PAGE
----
Prince Philip birthday: Royal expert discusses Queen’s brooch
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Queen Elizabeth II, 94, has a huge collection of jewellery, including some of the most impressive brooches in the world. For her most recent appearance, the monarch added a special brooch to her look, which has a sweet link to her husband, Philip.
The call saw the Queen chatting to the health officials about the coronavirus vaccine that is being rolled out in the UK.
Dr Emily Lawson, Chief Commercial Officer, NHS England and Mr Derek Grieve, Head of the Scottish Government’s Vaccinations Division joined the monarch for the call as well as Dr Naresh Chada, Deputy Medical Officer for Northern Ireland and Dr Gillian Richardson, Deputy Chief Medical Officer, Wales.
The monarch, who can be seen sitting in a brown chair, wore a salmon pink structured dress with her signature pearl necklace and pearl earrings.
The Queen always wears a brooch with her outfit and today was no different, where she wore her Diamond Clematis Brooch.
Her Diamond Clematis Brooch is a staple in her rotation, regularly seen added to the royals outfits.
The dazzling brooch shaped like a clematis flower, has six petals encrusted in diamonds.
A single diamond sits in the centre of the flower.
One of the earliest outings for the brooch came on a very important day in 1947, when the engagement of Princess Elizabeth and Philip was officially announced.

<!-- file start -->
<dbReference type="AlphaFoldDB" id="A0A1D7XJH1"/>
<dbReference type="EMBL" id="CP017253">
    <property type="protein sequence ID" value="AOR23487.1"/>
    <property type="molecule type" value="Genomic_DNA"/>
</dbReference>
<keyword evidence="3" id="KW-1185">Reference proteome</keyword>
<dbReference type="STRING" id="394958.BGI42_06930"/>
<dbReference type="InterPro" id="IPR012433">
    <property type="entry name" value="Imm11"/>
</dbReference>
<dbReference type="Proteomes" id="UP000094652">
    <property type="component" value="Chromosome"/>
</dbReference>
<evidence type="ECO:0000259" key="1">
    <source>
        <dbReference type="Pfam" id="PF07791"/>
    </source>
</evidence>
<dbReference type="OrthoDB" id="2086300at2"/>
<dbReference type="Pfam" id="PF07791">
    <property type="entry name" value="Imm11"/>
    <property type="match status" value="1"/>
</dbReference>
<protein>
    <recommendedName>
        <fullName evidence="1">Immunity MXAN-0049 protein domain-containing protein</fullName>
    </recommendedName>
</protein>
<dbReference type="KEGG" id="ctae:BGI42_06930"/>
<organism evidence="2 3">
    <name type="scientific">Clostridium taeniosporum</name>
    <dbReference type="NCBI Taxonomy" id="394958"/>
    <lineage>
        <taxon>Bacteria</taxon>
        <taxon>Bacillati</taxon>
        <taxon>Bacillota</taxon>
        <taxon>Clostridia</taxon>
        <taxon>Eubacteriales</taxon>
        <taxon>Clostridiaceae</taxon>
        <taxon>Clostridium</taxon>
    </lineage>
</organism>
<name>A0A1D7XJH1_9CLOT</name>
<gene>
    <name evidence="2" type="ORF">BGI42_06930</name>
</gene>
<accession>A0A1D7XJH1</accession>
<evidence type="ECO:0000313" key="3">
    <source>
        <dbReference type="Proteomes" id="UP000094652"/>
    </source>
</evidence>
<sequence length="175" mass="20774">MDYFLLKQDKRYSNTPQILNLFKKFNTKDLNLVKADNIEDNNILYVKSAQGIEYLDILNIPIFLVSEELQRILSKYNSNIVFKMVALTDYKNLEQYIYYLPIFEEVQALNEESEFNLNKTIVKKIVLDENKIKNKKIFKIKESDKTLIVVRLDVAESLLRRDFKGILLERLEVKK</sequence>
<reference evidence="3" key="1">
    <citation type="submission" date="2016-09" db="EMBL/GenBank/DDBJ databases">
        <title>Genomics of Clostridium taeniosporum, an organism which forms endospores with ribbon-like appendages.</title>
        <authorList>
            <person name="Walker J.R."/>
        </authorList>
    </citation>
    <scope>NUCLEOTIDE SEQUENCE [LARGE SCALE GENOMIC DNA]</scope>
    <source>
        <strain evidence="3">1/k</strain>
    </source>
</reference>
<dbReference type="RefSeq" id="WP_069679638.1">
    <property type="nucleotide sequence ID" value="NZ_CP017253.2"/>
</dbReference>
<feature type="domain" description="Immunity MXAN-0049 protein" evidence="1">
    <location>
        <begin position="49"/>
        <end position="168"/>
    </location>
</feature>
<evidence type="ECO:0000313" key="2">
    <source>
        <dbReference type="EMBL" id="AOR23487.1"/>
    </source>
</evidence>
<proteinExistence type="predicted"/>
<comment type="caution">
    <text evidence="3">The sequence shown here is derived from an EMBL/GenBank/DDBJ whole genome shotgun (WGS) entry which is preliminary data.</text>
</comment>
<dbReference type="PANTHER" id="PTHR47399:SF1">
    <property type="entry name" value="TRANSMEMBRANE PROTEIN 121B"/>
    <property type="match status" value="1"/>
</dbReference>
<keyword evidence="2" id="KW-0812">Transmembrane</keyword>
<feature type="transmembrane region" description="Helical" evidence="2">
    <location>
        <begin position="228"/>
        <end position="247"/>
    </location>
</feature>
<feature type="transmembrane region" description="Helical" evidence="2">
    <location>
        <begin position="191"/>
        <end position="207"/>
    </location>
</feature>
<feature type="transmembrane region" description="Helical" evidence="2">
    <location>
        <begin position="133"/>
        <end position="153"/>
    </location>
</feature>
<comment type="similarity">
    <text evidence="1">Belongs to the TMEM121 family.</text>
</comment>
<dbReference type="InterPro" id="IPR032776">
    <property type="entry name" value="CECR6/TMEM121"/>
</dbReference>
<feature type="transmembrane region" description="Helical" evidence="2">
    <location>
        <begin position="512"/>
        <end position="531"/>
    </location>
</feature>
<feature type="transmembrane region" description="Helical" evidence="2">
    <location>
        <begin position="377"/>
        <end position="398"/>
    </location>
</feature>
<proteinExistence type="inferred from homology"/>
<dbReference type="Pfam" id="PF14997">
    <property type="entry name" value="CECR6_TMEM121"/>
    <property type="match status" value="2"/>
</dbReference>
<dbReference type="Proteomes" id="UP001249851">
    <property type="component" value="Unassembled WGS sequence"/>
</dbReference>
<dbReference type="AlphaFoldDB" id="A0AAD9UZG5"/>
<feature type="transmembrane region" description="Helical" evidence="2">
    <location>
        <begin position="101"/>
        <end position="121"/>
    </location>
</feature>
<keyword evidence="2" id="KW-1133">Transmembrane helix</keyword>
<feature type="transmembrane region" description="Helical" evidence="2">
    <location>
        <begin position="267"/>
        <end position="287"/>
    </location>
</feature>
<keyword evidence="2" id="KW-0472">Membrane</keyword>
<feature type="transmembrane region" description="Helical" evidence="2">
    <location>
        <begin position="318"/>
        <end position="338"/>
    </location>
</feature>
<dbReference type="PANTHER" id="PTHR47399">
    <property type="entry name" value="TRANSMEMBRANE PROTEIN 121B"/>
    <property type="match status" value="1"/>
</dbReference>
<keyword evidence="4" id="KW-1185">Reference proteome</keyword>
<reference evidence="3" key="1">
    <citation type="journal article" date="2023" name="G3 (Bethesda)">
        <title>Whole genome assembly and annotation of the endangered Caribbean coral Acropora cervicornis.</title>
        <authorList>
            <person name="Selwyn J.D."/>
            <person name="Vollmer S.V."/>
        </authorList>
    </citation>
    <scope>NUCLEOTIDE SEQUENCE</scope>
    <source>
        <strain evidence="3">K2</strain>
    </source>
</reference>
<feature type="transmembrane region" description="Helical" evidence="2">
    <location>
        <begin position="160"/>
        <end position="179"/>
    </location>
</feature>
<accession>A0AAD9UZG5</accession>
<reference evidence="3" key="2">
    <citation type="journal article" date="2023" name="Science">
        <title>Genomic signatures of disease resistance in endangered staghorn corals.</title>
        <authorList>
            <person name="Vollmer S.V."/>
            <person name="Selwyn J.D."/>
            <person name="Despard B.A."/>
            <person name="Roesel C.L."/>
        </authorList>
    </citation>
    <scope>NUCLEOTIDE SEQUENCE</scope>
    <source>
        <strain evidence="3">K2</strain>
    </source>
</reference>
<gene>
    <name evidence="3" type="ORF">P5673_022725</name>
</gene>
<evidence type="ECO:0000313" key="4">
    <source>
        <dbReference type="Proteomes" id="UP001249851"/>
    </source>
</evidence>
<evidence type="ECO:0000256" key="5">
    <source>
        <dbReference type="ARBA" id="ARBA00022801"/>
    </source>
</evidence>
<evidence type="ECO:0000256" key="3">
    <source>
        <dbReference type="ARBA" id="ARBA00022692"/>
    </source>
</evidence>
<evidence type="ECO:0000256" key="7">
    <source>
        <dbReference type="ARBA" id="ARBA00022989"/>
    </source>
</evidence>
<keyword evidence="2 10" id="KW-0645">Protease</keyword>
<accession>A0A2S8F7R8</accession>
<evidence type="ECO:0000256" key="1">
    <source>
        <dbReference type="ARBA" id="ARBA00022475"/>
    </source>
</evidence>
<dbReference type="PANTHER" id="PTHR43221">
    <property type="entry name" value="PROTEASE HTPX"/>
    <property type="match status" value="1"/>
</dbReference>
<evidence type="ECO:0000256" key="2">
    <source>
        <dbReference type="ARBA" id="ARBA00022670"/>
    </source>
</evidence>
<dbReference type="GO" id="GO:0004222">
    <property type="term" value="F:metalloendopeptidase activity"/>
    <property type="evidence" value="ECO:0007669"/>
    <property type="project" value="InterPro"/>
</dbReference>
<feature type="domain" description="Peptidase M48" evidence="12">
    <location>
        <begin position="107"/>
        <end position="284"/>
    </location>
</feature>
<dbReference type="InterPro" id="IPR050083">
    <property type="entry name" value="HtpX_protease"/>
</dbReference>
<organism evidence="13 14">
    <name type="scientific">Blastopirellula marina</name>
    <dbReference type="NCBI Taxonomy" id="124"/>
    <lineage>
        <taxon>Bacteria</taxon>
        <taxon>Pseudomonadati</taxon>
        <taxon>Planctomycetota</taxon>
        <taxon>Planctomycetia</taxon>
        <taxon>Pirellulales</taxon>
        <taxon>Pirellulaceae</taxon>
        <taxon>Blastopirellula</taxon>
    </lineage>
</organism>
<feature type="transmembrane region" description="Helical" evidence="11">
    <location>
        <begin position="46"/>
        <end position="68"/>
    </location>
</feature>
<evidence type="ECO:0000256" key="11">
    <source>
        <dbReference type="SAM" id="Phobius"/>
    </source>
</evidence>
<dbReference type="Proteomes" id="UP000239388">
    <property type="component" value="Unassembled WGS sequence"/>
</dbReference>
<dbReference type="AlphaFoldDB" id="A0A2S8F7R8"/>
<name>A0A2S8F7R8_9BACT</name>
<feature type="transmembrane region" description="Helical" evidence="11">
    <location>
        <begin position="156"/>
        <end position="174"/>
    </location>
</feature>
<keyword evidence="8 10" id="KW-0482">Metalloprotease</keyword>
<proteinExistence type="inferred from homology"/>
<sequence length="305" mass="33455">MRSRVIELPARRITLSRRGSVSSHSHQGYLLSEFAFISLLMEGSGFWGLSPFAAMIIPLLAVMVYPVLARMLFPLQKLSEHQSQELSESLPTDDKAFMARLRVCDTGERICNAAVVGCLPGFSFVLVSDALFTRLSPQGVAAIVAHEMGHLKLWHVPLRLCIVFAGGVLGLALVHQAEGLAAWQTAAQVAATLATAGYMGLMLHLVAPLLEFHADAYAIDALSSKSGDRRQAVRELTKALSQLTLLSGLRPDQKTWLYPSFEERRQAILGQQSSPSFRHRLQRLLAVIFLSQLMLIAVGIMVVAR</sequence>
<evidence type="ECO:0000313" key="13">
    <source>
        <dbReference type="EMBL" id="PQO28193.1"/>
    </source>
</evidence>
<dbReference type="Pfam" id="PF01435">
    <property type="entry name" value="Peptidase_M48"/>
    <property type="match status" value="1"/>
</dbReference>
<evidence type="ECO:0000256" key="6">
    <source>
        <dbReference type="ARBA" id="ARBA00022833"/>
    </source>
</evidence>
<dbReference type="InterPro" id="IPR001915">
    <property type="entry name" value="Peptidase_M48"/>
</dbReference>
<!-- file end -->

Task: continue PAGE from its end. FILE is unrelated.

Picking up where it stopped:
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The Queen posed for official photos wearing the clematis brooch.
The Duke of Edinburgh was admitted to King Edward VII hospital last week as a precaution where he is being treated for an infection.
Since the Queen debuted the brooch, she has worn it on several occasions, including the Queen’s Cup Final at Guards Polo Club in Windsor back in 2008.
In 2013, the monarch also wore it in 2013 with a pale green coat to attend Epsom Derby.
Other appearances with the clematis brooch include the commemorative service at the Scottish National War Memorial in 2014.
The Queen most recently wore the piece as she presented the trophy to the winner of the Queen Elizabeth II Stakes on British Champions Day at Ascot.
She also wore her signature three-strand pearl necklace for that event too.
Her iconic three-strand pearl necklace is part of the Queen’s daily uniform, although she does have variations of it.
According to Leslie Field, author of The Queen’s Jewels, the first necklace was a gift from her grandfather, George V, for his Silver Jubilee in 1935.
A similar one she also wears was made after she came to the throne features cream pearls which graduate in size, and fastened with a small diamond clasp.
Another staple brooch in the Queen’s collection is her Prince Albert brooch which dates back to the 1800s.
Expert Alex Michell, Senior Pawnbroking Appraiser Prestige Pawnbrokers of Channel 4’s Posh Pawn explained: “In 1840, Prince Albert secretly commissioned Garrards to make a sapphire and diamond brooch for his bride to be, Victoria.
“He gifted her this jewel on the eve of their wedding, and was so loved by Victoria, that she wore it regularly and she can be seen wearing it in more than one portrait.
“Consisting of a large oval or cushion shaped sapphire, at least 40cts, surrounded by 12 large old cut diamonds, with the potential of totalling to 12cts.
“It is very likely that the sapphire was sourced from Burma and I would therefore estimate it at £9,000,000, should this go to auction today.”
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